Why you should care
It doesn’t take deep pockets to affect an election.
As a new member of America’s Social Security set, Ellen Kozlove is counting her coins a little more carefully these days in the sunny climes of Boca Raton, Florida. But there’s one place she says she’d be willing to spend again and again: aiding Hillary Clinton’s presidential campaign. “You don’t feel like you’re getting cheated,” notes Kozlove, who says she’d give her cash in small spurts as long as her favorite candidate stays the course. Unfortunately for Clinton, folks like Kozlove are so far an exception.
It turns out, both Clinton and erstwhile Republican favorite Jeb Bush are relying heavily on max donations instead of small contributors, a strategy that could mean cash-flow problems as the long primary season unwinds. The dynastic duo, in fact, have tapped max donors more than any other 2016 candidates. Small-donation dollars made up just 5 percent of the former Florida governor’s fundraising total as of the third quarter ending September 30, FEC filings show, while the ex–secretary of state saw just 17 percent of her cash coming from donations of less than $200. Deep-pocketed donors who contributed the $2,700 maximum accounted for more than half of Clinton’s funds, and more than three-fifths of Bush’s.
Building up a small-donor base has become even more important in recent elections, as super-wealthy donors flock to fund super PACs.
The problem: Election law says those big donors can’t be tapped again until the general election. That’s why some campaigns prefer to rack up small donors — think a hundred giving $27 rather than one giving $2,700. “That’s a renewable resource. Campaigns can keep going back [for more],” says Daron Shaw, a University of Texas political scientist. “It’s not that they aren’t seeking small donations,” says Shaw, who served as an analyst on the 2000 and 2004 George W. Bush campaigns. “But that’s not a centerpiece for their campaigns.” It’s a gamble. The “go-big” philosophy sounds good — until the “or go home” part rears its head. “Any time there is a competitive primary, there is the risk that someone will run out of money,” says political scientist Keena Lipsitz, author of Competitive Elections and the American Voter.
Building up a small-donor base has become even more important in recent elections, as super-wealthy donors flock to fund super PACs, which can raise unlimited amounts while leaving candidates’ own campaigns with less hard cash to cover the costs of advertising, travel and campaign swag. Cases in point: the failed quests of ex–Texas Gov. Rick Perry and Wisconsin Gov. Scott Walker, Republicans who built large networks but have dropped out because of financial woes. Their ill-fated campaigns spent almost 85 percent of what they took in — a burn rate that Clinton and Bush mimicked in the third quarter — and couldn’t keep afloat once the well ran dry. Both left supportive super PACs with millions still in the bank in their wake.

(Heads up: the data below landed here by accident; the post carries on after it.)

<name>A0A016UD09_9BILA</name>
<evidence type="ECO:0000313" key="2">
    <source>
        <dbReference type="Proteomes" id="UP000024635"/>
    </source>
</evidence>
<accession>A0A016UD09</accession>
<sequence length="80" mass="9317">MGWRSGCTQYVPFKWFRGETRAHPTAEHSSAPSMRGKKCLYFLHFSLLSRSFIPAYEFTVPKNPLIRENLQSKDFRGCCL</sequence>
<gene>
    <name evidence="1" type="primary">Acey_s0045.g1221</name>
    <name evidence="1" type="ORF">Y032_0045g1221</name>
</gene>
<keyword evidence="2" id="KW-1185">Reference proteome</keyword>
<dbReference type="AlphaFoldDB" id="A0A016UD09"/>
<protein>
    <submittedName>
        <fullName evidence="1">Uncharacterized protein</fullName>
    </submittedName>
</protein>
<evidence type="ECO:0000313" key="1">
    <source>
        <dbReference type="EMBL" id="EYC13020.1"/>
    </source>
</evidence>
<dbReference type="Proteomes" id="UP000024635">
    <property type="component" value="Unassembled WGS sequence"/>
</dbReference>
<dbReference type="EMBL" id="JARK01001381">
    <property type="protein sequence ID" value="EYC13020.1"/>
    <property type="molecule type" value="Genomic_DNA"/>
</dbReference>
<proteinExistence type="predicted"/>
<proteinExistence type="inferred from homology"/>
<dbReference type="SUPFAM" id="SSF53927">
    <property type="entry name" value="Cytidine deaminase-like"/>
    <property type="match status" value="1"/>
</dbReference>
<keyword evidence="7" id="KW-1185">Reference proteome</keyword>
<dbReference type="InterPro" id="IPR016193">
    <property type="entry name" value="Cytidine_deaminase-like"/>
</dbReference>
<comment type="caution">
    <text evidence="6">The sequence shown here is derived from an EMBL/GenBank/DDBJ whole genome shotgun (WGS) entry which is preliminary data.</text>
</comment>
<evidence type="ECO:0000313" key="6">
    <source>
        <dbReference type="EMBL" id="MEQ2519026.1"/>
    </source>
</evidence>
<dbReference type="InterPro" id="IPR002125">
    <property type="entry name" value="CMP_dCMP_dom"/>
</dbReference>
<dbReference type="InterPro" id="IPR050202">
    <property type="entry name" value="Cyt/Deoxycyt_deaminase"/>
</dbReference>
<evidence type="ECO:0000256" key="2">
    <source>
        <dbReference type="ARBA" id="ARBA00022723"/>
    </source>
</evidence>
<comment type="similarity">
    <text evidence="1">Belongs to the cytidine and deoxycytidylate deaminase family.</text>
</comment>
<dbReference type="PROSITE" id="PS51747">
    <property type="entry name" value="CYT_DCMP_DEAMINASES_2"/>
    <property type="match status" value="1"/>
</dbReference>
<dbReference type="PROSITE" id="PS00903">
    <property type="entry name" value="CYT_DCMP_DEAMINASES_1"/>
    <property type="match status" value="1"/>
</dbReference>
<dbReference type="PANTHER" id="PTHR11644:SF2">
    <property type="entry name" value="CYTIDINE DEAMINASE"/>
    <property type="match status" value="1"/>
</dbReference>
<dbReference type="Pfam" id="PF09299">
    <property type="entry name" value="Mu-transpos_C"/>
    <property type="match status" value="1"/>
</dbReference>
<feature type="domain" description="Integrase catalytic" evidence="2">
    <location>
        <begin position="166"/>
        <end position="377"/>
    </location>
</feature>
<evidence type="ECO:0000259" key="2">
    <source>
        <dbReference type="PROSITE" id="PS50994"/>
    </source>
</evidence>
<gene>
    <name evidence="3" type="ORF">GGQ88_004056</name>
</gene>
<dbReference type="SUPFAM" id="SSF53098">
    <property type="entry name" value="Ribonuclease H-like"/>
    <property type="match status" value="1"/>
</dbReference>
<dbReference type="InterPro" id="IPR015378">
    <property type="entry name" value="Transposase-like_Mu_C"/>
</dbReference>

Bush may have had his spending rate in mind when he announced major cuts to payroll, travel and general expenses beginning this month, despite the fact that his Right to Rise super PAC has raised a hefty $103 million. In future elections, political watchers wonder whether super PACs will continue to simply complement campaigns, doubling down with extra on-the-ground supporters and grassroots outreach efforts, or instead try to divide the labor, taking over the bulk of television advertising, for example. Technically, the PACs can’t coordinate with campaigns, but often manage to streamline efforts anyway.
As her party’s presumptive favorite, the risk of the big-donor approach is less of an issue for Clinton, says George Washington University political scientist John Sides. Her campaign says it’s not worried either. A Hillary for America spokesman points to Clinton’s $5.2 million raised from small donors in the third quarter, an amount that trailed only Bernie Sanders ($20 million) and Ben Carson ($12 million). Meanwhile, Bush (whose campaign did not respond to our overtures) has seen his poll numbers drop to single digits, and could struggle with his go-to donors sidelined for the rest of the primary season. Says Sides: Bush must “maintain enough viability” to convince donors of all sizes to contribute during the long pre-primary winter. Playing the long game is more important in a larger field, says Queens College’s Lipsitz.
Clinton will have a chance to make her appeal to small-timers in Friday’s MSNBC Democratic debate. While Bush told viewers of the last GOP debate that impatience is his biggest weakness, he may have no choice but to wait — and that’s where a renewable donor base could become crucial. “The early states are not good for Bush,” says the University of Texas’s Shaw, but the flagging Florida governor will have to make a move before it’s too late. “You can’t just pick up 200 miles into the Indy 500.”